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I was wondering if there is any Borland cross compiler that can make my windows code work on linux without wine.I'm using winxp with delphi 7. I was always wondering if it was possible to code same tool I coded in windows , again in Linux and how is it possible to code same tool by using pascal code in linux.Thanks

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You may wait the next Delphi release (Delphi XE3) that, may be, will be Linux compatible. The EMB roadmap is not very clear but Android/linux is mentionned :… – philnext Apr 11 '12 at 21:29
up vote 11 down vote accepted

The best solution is Lazarus, the delphi-like GUI for Free Pascal. If you were using "pure" vcl, without Windows internales or any special add-ons the migration will be a pice of cake :) Take a look here:

BTW - Lazarus and FPC are true mulitplatform - you can compile code for Linux, Windows, MacOS and more with the same codebase :)

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I downloaded and installed FPC+Lazarus using the CodeTyphon distribution. It supplied all source code of both project, most of the available third-party libraries, and allow to compile cross-platform IDEs from an easy to use interface. I was amazed about how the IDE is mature, easy to use and powerful. And much lighter than Delphi latest IDE (even with a lot of components). And compiling both IDE and compiler from source (in some minutes) is something very very very nice. It changes from the opacity of other solutions. – Arnaud Bouchez Apr 11 '12 at 18:50
Another IDE using FPC, for both Windows + Linux is MSEGUI. From one man, a whole cross-platform library for writing serious business applications. Very active. Executables are lighter than the one generated by Lazarus (but you lack the VCL layout: this is a whole another framework). See – Arnaud Bouchez Apr 11 '12 at 19:01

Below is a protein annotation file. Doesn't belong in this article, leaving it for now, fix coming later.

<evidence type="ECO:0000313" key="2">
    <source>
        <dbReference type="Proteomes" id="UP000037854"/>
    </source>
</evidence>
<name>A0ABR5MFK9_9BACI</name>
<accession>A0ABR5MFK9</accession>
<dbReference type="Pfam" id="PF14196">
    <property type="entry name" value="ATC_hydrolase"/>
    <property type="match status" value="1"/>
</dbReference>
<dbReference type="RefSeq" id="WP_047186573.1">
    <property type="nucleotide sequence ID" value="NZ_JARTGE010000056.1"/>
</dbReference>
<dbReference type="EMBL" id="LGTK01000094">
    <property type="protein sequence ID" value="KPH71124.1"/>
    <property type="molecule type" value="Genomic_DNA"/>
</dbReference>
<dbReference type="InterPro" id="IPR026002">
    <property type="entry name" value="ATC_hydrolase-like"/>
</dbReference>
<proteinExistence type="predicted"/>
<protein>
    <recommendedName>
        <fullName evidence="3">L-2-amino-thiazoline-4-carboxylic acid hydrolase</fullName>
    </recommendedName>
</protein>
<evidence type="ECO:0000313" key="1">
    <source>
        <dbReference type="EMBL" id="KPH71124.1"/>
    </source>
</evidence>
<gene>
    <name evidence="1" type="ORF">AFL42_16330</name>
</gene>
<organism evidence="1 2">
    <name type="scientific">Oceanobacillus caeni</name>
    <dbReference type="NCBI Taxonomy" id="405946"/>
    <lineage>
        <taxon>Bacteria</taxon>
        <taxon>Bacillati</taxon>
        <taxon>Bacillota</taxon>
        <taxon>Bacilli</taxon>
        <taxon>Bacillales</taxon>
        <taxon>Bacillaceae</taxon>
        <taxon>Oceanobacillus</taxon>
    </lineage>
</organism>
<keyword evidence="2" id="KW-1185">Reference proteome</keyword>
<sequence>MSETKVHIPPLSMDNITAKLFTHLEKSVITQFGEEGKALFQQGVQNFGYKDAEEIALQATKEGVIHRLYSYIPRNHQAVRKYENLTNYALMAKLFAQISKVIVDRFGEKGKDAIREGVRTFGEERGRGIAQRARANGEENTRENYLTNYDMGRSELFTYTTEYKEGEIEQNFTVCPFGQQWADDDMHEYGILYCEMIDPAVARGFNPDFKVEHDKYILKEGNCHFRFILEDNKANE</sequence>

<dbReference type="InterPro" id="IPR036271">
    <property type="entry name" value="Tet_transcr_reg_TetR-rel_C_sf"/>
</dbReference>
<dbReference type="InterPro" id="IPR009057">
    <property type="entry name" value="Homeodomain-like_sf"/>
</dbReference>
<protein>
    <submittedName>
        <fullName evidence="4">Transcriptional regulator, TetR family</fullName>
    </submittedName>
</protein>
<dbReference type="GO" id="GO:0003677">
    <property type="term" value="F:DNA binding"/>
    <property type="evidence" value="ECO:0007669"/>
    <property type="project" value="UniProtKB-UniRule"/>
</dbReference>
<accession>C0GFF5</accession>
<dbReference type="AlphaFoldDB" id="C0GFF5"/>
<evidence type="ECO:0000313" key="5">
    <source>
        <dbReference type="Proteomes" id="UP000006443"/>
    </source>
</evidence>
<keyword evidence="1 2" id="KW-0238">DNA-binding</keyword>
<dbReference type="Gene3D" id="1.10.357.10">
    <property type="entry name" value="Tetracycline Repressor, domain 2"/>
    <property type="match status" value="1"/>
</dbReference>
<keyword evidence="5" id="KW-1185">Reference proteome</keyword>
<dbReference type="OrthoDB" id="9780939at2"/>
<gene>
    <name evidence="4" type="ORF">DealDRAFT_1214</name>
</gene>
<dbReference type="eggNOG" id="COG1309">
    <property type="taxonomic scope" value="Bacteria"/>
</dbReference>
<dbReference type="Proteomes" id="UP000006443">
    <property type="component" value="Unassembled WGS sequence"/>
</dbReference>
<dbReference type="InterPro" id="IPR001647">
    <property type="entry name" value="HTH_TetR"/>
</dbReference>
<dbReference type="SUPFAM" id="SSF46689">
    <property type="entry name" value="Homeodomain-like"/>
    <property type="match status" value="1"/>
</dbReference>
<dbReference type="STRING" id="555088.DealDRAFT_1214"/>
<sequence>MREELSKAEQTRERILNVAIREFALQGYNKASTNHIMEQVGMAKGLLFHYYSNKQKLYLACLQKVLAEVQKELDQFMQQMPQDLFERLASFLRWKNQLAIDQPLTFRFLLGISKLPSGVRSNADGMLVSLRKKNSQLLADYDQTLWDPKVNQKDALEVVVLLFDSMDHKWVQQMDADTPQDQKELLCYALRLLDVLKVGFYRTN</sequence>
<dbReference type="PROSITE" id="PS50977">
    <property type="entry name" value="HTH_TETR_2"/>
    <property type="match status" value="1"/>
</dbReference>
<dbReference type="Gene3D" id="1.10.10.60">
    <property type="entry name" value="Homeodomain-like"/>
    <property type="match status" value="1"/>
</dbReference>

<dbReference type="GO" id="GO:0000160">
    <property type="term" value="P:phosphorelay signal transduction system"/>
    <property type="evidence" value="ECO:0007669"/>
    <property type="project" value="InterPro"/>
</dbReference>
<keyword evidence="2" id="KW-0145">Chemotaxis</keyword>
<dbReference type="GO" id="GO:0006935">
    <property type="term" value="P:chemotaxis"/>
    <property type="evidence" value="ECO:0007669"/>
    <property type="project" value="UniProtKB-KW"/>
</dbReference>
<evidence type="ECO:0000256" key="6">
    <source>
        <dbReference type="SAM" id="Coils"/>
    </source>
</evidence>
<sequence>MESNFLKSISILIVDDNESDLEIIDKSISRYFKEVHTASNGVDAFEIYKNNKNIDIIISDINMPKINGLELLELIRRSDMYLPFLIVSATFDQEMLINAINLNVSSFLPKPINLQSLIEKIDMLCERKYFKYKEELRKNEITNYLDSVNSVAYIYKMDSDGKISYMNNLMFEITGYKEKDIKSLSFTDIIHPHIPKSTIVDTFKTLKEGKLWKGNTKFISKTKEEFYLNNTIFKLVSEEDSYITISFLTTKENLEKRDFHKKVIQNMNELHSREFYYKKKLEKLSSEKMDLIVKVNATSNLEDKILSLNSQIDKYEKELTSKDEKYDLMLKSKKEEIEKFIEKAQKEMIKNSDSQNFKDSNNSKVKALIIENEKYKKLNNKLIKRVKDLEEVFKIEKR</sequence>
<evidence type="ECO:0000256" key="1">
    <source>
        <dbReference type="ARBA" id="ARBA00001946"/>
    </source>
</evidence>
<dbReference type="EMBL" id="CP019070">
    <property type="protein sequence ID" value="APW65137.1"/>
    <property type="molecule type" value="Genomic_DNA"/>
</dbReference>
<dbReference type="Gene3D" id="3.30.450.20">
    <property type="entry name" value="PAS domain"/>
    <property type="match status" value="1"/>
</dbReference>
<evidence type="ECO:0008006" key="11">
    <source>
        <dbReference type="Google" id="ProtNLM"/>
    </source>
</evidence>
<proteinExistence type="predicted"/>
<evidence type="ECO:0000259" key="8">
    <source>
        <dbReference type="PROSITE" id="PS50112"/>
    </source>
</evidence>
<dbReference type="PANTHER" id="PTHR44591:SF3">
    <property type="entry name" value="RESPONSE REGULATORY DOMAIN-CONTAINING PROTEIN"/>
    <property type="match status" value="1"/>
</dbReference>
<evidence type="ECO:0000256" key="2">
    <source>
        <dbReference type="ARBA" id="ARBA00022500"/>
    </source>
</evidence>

Nevertheless, the only practical way to use Lazarus (in my opinion) is on "projects you start from scratch" -- porting a non-trivial Delphi application to use Lazarus+LCL is not practical right now, at least not when I've tried it. It's a long way from "making windows code run on Linux" without WINE, which is what the OP wants, which is, in fact, a pipe dream. – Warren P Apr 11 '12 at 19:12
That depends awfully on what is considered practical, isn't it ? – Marco van de Voort Apr 12 '12 at 8:13
@Marco No need to take it personally. If you have a big VCL project, say with 3rd party dependencies, then porting to a different platform is always hard. – David Heffernan Apr 12 '12 at 8:21

Your only option, if you want a Borland Delphi cross-compiler, is CrossKylix. This isn't a real cross-compiler. Instead you run the Kylix compiler for Linux under an emulated Linux environment.

Note that you'll be forced to use CLX rather than VCL and that Kylix is well and truly dead nowadays. Personally I think Wine is probably an easier and better option.

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Last update seems to be from July 31 2010. Delphi doesn't seem a good alternative for building cross-compiling applications, does it @David ? – karlphillip Apr 11 '12 at 17:05
@karlphillip Well, it's good for Mac and we anticipate an updated Linux compiler in a couple of years. But, as I said, Kylix is stone cold dead. – David Heffernan Apr 11 '12 at 17:09
I didn't know its good for Mac. I guess I've been out of the loop for too long. Thanks – karlphillip Apr 11 '12 at 17:11
@Karl, 2010 seems rather recent when you consider that the tool it's wrapping was released in 2002. – Rob Kennedy Apr 11 '12 at 18:44
CrossKylix has been updated in 2010 to work on Windows Seven. Works like a charm, but debugging is more difficult. I use this for several projects, from Delphi 7 IDE: for a server application, running on a cheap Linux box, it is amazing! For a GUI application, it is not a good candidate: the CLX library is just fully deprecated. And you'll need to find a Kylix original CD/iso to install it. – Arnaud Bouchez Apr 11 '12 at 18:53

First of all, it all depends on what system functions you used in your programm. In most cases, there will be no possibility to cross-compile it under linux.

But, in some cases Borland Kylix can help, but, afaik, it's almost dead now.

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